The basic slush lamp has 4 parts: 1) a small vessel that holds oil for fuel, 2) oil – whether vegetable or mineral in nature, 3) a wick that draws the fuel by capillary action, 4) an optional but helpful wick holder that stabilizes the wick and limits the flame spread. Fats can be used in similar fashion which melt as the flame burns, but this crosses over into the category of candle, depending on the melt point of the material. A good example of this is a Quilliq.
Some years ago, when my sons and I were in Boy Scouts, we went to a “snow camp” for a weekend. Being from the Bay Area in California, this opportunity to experience snow was novel for us. The first year we went I built a Quinzee shelter, and realized that a traditional feature would be a Quilliq for light and warmth. So, I rummaged around for an empty soda can and cut it with my knife about 1 1/2 inches from the bottom. I visited the cooks in the camp’s kitchen who provided me with vegetable oil and a paper towel that I rolled into a wick. Thus, I was able to improvise a modern day slush lamp.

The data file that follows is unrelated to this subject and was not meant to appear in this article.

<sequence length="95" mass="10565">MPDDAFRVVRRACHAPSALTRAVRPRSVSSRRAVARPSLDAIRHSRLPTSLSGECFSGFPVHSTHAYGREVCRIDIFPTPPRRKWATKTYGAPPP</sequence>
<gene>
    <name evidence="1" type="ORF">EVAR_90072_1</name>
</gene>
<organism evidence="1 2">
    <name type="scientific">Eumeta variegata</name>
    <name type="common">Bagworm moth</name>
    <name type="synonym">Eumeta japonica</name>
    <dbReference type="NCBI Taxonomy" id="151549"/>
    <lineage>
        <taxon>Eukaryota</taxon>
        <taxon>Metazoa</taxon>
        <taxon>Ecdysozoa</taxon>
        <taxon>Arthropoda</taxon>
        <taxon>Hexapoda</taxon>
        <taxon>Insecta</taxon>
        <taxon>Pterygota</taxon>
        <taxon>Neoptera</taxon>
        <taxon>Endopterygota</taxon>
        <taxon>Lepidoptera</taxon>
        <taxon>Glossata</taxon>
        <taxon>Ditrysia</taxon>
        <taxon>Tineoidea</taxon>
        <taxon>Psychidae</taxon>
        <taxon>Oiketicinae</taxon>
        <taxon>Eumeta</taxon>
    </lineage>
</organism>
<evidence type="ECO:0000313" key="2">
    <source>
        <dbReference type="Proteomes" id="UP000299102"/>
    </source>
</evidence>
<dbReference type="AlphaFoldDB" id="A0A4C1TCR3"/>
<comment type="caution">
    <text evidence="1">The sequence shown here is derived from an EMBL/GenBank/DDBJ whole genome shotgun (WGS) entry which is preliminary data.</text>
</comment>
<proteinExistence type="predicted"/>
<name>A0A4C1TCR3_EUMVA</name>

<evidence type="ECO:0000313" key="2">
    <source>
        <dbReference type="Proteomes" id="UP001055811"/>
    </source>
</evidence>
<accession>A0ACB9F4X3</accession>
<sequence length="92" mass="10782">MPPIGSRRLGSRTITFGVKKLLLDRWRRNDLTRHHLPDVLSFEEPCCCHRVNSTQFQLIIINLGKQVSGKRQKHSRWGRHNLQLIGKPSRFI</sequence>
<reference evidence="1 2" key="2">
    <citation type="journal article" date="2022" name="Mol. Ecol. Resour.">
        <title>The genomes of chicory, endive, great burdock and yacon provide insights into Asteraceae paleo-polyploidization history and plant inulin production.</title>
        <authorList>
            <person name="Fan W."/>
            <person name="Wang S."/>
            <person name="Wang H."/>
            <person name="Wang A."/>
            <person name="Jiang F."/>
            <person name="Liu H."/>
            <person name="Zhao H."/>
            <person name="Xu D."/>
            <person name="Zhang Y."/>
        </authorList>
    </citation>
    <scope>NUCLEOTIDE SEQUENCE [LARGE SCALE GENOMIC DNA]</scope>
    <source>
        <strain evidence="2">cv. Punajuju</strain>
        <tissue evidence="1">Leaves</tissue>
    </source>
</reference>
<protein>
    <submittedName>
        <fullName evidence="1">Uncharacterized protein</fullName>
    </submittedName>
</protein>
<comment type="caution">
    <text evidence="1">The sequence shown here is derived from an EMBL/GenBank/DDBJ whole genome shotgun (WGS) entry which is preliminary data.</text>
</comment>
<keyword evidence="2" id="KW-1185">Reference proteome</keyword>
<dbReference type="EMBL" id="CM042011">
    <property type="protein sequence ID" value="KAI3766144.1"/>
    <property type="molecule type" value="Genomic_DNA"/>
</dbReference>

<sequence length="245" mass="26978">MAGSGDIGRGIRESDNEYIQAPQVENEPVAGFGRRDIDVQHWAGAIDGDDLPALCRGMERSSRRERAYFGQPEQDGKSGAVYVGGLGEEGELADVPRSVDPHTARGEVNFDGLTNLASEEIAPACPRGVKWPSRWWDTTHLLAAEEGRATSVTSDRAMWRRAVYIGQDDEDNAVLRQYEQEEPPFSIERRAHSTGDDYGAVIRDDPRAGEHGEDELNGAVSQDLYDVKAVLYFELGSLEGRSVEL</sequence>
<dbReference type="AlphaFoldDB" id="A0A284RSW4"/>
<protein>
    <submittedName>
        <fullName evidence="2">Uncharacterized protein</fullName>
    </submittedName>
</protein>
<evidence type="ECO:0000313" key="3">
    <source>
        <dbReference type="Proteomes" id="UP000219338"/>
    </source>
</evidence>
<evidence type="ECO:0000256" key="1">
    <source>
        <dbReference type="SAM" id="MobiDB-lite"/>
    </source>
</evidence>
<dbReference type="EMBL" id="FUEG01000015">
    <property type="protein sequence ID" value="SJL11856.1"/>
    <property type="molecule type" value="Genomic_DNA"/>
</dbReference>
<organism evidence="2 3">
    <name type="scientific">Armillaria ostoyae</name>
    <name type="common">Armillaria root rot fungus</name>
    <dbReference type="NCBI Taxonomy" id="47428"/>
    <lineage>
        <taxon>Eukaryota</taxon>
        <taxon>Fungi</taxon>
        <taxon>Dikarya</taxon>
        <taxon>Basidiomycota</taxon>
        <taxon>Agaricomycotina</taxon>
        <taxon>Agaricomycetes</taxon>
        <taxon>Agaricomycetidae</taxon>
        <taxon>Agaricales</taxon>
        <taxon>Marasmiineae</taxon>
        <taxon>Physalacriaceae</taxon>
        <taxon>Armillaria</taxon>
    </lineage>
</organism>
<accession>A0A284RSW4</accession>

The photo illustrates a more rustic slush lamp displaying the 4 parts. The wick is a piece of cotton batting, using vegetable oil as fuel. A bigger vessel lasts longer but if too large is not as portable. I would love to see other examples of slush lamps if you have made some of your own.